I KNEW a tap-dancer once who felt quite sure that if Richard Nixon had known how to dance - any kind of vigorous, sustained dancing - Watergate would not have happened. His premise was that a lifetime spent exercising only political power warps judgment. He asserted that the rhythms involved in dancing spring from a harmonious, elementary source. If presidents or anyone else would participate in those pure rhythms, they would be less likely to be intractable, insular, and arrogant. After all, it was not the Watergate break-in that brought Mr. Nixon down. It was the singularity of his arrogance.
And the man didn't dance.
Frankly, I like the idea that sweaty participation in dance is not only therapeutic but broadens judgment. This conclusion is a sort of affirmation that the more activities any person enjoys in life, the greater the possibility that he or she will become a little wiser. Educators have been saying this for years about a liberal arts education. Maybe Introduction to Dance should be a required course for all presidential aspirants.
How, then, should we regard a president who continues publicly to defend indicted men who organized a secret, illegal, and harebrained scheme of selling arms to Iran to provide cash for the contras? Can we conclude that here is a president who desperately needs to dance?
I'm serious about this.
It does not seem illogical that at least a danceless president, with evidence of Nixon's blighted arrogance before him, would venture cautiously in public statements now that criminal indictments have been issued. But lead-footed and stolid, disregarding even the appearance of arrogance, this President acts as if crimes were not possible by these men, as if accountability is not important to the nation.
Silence would better serve him and the republic at the moment, as if he were a disciplined dancer waiting in the wings, to emerge only on cue. But these days politicians are undisciplined and a bit more foolish. Our last few Presidents have not been exempt or particularly deft. Historical imperatives, like cues, are often disregarded by President Reagan and many in his administration.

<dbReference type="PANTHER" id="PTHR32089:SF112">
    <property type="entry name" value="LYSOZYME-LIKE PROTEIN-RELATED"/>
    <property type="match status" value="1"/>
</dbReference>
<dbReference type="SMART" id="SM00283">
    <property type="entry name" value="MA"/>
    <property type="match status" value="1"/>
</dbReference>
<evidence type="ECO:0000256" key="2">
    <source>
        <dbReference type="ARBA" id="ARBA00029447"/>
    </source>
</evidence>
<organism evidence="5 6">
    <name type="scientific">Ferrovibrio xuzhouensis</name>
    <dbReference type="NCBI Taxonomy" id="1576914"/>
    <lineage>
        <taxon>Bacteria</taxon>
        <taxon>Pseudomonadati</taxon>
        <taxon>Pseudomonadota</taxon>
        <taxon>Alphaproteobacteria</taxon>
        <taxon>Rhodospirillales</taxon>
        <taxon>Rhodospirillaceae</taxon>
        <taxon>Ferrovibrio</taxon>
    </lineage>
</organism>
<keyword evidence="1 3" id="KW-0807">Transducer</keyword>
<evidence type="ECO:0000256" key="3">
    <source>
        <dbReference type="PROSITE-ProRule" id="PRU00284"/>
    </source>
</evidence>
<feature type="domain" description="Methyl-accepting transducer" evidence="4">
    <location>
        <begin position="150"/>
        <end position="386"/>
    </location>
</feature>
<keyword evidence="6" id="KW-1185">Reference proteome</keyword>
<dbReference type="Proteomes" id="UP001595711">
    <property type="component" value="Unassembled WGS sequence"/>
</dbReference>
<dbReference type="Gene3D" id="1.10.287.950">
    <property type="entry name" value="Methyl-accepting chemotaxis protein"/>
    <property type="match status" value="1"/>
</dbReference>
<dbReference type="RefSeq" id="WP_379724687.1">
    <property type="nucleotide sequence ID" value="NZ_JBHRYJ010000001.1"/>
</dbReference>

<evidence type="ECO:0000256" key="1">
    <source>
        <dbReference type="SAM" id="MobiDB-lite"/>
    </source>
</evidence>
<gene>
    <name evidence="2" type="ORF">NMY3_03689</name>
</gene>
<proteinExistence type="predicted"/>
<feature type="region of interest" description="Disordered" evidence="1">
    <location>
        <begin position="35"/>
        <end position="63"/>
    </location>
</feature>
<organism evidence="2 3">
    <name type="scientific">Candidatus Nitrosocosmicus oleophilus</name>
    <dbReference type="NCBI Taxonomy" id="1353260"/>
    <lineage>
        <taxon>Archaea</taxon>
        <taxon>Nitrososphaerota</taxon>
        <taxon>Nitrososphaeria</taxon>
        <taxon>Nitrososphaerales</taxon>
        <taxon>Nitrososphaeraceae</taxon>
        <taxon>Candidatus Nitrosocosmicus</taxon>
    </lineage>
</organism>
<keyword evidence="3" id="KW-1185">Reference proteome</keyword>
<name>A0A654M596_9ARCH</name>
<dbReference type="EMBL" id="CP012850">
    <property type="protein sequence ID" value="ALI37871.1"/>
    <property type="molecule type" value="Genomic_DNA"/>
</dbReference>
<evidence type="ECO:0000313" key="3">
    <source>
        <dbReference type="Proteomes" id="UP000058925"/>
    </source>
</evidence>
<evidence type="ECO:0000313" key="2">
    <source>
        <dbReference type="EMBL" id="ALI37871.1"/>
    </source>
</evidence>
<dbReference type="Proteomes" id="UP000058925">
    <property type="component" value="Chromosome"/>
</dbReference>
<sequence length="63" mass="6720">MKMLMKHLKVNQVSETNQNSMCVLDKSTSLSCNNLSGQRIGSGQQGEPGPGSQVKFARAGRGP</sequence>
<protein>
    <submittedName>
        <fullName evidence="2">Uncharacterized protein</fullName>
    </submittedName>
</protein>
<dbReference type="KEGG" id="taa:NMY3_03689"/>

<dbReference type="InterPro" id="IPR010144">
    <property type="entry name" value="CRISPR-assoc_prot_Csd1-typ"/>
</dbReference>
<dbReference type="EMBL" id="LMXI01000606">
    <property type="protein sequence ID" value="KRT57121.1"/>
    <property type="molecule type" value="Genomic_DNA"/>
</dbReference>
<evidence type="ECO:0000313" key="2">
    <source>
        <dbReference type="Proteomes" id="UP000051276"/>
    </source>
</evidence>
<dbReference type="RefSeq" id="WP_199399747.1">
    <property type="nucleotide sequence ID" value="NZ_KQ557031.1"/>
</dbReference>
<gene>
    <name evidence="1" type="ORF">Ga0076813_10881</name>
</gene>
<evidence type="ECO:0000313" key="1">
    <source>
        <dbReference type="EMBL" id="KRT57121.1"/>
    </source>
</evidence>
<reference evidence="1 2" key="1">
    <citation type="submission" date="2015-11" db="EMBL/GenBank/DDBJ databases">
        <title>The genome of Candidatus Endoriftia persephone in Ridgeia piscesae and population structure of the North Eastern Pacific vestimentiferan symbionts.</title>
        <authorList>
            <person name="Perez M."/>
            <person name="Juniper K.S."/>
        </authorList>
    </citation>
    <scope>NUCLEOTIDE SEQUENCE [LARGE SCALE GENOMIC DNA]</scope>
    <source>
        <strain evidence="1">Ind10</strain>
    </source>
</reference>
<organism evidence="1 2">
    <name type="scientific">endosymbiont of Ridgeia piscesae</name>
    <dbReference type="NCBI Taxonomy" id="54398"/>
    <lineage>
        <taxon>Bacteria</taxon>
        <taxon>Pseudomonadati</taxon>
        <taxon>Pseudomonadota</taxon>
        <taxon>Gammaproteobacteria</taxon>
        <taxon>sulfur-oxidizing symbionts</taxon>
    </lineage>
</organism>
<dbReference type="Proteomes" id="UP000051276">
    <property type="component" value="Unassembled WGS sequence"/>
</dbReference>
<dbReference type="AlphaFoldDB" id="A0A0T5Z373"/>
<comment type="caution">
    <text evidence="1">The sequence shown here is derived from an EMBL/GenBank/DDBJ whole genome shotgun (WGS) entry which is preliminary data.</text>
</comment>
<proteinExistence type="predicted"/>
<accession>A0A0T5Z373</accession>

Here is where a dancer has an edge, a background of experience that could help leaven a president out of a position of singular arrogance. Is it by engaging the rhythms of movement fashioned by the dancer. All this and practice.
Something wonderful happens when people dance. Nobody is being defended in a dance, outmaneuvered, ridiculed, or proselytized.
Dance is respect and love for the laws of movement. Politics is movement through laws - with strings attached. As non-dancing politicians are conditioned over years to attach strings to decisions and legislation, the result is puppetry - which is an anathema to the dancer.
Conclusion? Politicians should dance, regularly. Aerobic, ballroom, folk - any kind of dancing - to depoliticize themselves.
During the height of the Watergate investigation, when President Nixon was still in office and denying the moral crisis swirling around him, the poet William Meredith wrote a poem titled ``A Mild-Spoken Citizen Finally Writes to the White House.''
Halfway through the poem, Mr. Meredith quotes Henry David Thoreau: ``I never met a worse man than myself,'' and concludes that ``when we're our best, we can all afford to say that.''
Then Meredith goes on: ``...And if I were also a pray-er, a man given to praying,/ (I'm often in fact careless about great things, like you)/ and I wanted to pray for your office, as in fact I do,/ the words that would come to me would more likely be/ God change you than God bless the presidency./ I would pray, God cause the President to change.''
In addition to divine intervention, perhaps there should be a little vigorous dancing now and then by the man in the Oval Office.
David Holmstrom is the Monitor's features editor.